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The island of Pag, just north of Zadar, is known for its buzzing beachside nightlife and its striking lunar-like terrain. With 270km of coastline, Pag is full of glorious beaches, coves and bays. It has an intriguing landscape with small forested areas, wide expanses of white rocks, villages dotted around the coast, and more sheep than people. The main towns on the island are Novalja and Pag Town.


  • Zadar and Biograd

    Rich in history, both areas of Zadar and Biograd have plenty to explore and experience.

  • Pag Island

    Pag Island has charisma, charm and is host to some of Croatia's music festivals.  

  • Zadar Archipelago Islands

    These Islands have an abundance of unspoilt nature, providing some great places to discover off the beaten track. 

Novalja is famous for its amazing nightlife and summer festivals. Zrće Beach is known as the party beach of Croatia, with exciting open air night clubs and a pebbled beach sheltered by forest. Sveti Duh and Strasko are also awesome beaches, and all three beaches have great facilities for swimming, boating, canoeing, windsurfing, water skiing and more. One of the most popular summer festivals is Hideout Festival, a dance and electronica event held on the beach. Other festivals include electronic music Sonus Festival, and hip hop’s Fresh Island Festival. Novalja also has a fantastic waterfront promenade, where you can take in the views of the sea and watch yachts sailing into the marina. For an unusual experience, visit the Pag Triangle, a huge mysterious triangle made out of different rocks from the rest of the rocks in the area near Novalja. No one can explain how the triangle got there and ufologists believe it was made by an alien spaceship.

  • Novalja waterfront 

  • View of Pag Town 

Pag Town

Built in medieval times, Pag Town has quaint narrow stone streets, interesting old churches and a palace. It also has gorgeous little beaches and coves to explore along Pag Bay. If you’re interested in natural healing, visit Lokunja bay where you can bathe in special mud, said to help with skin and inflammation problems. If you visit Pag at the end of August you’ll catch the Pag Summer Carnival, where locals take part in a parade, children sing and tourists dance. Earlier in the year is the Pag Carnival leading up to Lent where locals wear traditional costumes, hold masquerade parties and burn effigies on a bonfire. Lacework is a celebrated old tradition in Pag Town, with a Lace Museum and an annual Lace Festival. There is also a Museum of Salt, dedicated to one of Pag’s main industries - salt production.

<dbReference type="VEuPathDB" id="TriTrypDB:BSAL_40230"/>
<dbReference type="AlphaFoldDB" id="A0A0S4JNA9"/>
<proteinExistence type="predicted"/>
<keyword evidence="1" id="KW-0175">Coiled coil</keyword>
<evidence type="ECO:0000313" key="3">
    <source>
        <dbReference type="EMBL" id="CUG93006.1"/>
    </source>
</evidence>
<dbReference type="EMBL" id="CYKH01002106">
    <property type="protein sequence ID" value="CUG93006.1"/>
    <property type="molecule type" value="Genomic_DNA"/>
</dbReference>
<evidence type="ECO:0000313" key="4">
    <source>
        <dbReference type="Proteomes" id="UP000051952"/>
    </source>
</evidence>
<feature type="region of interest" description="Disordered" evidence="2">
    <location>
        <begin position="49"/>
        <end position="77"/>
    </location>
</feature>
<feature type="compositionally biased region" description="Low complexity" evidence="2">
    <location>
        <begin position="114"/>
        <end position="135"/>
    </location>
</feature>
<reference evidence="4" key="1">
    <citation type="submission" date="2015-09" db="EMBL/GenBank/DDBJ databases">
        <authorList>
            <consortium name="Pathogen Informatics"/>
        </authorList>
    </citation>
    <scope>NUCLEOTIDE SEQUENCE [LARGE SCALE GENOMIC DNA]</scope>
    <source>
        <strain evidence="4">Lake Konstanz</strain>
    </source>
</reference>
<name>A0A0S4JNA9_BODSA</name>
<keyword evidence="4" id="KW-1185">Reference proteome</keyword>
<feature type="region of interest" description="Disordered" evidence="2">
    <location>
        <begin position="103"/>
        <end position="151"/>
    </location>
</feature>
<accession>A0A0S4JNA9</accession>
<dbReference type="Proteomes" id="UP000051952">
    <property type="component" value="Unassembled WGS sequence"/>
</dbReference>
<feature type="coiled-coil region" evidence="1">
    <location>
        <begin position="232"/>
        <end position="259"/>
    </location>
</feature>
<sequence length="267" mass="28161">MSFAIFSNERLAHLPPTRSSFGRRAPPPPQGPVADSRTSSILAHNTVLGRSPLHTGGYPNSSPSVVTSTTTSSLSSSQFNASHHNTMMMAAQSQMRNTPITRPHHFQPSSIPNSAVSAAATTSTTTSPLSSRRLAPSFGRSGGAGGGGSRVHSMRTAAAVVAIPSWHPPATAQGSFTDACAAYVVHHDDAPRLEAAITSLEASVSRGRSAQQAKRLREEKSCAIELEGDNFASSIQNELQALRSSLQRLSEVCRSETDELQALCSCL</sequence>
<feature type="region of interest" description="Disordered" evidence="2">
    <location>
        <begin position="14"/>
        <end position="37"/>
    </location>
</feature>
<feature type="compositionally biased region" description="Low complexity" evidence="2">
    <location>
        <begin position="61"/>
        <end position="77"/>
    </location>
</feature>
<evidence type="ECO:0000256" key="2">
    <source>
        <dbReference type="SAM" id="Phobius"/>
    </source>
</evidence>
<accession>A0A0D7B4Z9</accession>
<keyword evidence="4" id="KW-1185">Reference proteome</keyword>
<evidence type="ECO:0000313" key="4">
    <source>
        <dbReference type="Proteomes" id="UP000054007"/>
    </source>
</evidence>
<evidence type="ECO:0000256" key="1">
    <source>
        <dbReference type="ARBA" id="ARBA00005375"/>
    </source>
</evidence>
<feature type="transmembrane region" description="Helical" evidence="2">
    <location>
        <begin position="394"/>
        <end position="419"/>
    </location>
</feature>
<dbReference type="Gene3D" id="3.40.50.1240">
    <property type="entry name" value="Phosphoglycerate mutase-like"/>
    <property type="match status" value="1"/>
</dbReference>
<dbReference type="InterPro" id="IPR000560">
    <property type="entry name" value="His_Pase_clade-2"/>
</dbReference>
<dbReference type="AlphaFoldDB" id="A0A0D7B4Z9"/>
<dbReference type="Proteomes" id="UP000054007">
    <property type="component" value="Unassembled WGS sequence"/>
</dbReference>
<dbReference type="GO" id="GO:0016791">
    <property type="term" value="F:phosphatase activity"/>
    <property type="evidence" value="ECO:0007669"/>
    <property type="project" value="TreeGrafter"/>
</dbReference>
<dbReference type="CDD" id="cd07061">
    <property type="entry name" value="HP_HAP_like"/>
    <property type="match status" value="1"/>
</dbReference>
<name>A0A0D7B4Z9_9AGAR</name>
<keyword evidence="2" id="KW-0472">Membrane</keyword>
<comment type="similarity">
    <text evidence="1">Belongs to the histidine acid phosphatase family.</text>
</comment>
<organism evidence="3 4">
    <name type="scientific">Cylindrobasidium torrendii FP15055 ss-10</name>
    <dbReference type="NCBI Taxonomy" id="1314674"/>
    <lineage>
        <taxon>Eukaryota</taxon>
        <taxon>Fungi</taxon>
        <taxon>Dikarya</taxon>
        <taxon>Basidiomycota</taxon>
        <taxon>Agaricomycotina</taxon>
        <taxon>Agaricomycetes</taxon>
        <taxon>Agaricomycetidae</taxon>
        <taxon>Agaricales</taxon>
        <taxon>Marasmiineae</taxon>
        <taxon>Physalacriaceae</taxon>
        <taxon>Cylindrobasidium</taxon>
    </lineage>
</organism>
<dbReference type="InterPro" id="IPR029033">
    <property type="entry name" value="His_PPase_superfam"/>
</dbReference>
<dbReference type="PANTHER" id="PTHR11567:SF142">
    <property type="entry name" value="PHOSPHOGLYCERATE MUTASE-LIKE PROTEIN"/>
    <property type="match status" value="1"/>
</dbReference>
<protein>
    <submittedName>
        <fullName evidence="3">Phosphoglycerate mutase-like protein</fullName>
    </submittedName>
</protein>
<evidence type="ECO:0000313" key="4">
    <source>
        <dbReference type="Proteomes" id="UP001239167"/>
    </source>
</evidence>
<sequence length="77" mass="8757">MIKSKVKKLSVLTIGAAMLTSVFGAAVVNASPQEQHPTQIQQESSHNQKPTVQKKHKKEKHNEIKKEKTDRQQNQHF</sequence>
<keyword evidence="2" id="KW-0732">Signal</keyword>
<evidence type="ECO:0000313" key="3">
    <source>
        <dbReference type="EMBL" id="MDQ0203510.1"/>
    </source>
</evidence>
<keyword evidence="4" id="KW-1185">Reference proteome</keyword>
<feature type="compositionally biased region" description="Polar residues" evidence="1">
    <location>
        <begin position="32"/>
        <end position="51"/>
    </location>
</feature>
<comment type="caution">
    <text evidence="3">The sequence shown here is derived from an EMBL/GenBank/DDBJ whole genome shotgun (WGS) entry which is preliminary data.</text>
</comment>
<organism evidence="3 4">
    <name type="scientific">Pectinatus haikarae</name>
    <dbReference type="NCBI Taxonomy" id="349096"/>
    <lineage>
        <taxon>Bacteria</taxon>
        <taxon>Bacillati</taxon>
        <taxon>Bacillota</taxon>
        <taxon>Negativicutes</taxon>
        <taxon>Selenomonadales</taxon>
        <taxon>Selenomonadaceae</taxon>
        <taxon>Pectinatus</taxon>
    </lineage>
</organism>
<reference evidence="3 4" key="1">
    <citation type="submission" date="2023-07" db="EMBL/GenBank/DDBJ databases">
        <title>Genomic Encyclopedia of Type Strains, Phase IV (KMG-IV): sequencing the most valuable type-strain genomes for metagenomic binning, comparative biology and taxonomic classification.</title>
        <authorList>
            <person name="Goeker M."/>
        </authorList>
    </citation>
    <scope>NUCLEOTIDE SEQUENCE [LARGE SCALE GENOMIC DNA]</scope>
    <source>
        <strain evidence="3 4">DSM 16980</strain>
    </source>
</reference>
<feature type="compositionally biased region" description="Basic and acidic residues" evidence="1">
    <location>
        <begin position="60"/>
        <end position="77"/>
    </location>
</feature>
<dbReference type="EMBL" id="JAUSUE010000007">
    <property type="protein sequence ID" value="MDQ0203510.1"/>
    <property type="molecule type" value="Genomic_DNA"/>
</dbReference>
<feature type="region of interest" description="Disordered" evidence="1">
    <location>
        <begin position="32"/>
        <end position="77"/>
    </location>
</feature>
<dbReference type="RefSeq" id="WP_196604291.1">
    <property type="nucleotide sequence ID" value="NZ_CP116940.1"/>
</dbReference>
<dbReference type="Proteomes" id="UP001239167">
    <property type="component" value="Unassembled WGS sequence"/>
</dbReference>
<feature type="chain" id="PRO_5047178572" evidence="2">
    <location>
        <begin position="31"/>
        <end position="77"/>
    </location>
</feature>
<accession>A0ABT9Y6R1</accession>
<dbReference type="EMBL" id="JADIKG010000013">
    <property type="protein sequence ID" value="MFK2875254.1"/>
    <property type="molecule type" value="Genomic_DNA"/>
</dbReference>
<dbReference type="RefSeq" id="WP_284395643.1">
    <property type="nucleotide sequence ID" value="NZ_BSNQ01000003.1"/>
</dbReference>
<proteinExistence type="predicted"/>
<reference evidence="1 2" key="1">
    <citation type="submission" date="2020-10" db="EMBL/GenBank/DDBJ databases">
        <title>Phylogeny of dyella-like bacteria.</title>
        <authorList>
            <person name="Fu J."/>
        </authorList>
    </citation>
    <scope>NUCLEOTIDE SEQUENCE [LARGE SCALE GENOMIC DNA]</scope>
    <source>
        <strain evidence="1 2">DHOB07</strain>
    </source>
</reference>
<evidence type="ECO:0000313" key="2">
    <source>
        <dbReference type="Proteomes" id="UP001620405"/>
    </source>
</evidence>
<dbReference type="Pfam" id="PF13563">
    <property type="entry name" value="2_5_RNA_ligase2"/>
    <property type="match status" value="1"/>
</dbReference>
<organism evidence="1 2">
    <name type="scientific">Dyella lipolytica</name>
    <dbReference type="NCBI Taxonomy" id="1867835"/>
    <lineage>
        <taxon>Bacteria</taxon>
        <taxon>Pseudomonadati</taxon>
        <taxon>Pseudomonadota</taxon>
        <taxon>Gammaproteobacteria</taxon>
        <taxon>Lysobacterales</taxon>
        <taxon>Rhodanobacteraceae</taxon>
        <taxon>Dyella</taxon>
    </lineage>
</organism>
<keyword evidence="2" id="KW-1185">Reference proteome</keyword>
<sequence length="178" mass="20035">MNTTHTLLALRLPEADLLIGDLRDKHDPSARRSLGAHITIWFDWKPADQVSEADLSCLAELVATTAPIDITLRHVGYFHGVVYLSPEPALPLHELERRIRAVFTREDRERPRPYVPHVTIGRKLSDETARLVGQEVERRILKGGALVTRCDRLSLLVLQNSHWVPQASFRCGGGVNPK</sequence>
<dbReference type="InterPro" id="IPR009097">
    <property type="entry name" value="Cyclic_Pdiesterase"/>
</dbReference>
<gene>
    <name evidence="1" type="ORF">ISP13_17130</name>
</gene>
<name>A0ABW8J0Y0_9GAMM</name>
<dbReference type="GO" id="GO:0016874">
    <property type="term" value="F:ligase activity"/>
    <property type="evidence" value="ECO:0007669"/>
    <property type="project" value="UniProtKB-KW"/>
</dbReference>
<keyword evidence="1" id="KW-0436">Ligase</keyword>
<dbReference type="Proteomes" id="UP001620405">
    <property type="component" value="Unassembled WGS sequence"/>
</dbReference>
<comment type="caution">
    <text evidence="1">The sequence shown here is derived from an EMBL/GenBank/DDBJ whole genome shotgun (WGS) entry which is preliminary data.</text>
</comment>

Take a boat excursion to nearby islands or to the mainland. Explore secluded and untouched beaches away from the towns for an uninterrupted swim. Tour the island by bike, along tracks through untouched nature. Go diving and see shipwrecks, caves and an underwater cathedral near neighbouring island Premuda. There are diving schools and guides to show you the best spots. Go windsurfing, water skiing or boating at one of the many beaches. Party all night in Novalja or explore historical Pag Town.

Food and wine

Pag’s most famous food is its sheep’s cheese, a strong and salty cheese, often served with olives. Another speciality is succulent Pag lamb, often served grilled or roasted with potatoes and seasoned with sage - a herb which grows naturally on Pag. Sage is also used for making honey, and sage blossom honey is available to buy or taste on the island. Pag is home to a variety of vineyards, some of which have restaurants and wine tastings. Pag has a range of restaurants, cafes, tavernas and bars which serve a lot of seafood and Mediterranean food.


The best beaches are Zrće, Strasko, Sveti Duh beaches in Novalja. Zrće is a Blue Flag beach, great for swimming or partying, with open air night clubs. Strasko is a lovely pebbly Blue Flag beach with lots of facilities, including a children’s area and a separate naturist area. Sveti Duh is a beautiful sandy beach, also with a naturist area. Rucica, across Pag Bay from Pag Town is worth a visit for its unique setting amongst moon-like rocks.


You can take a bus from Zadar to Pag Town or Novalja. Once you’re on the island you will need to hire a car or ride a bike if you want to explore less inhabited areas.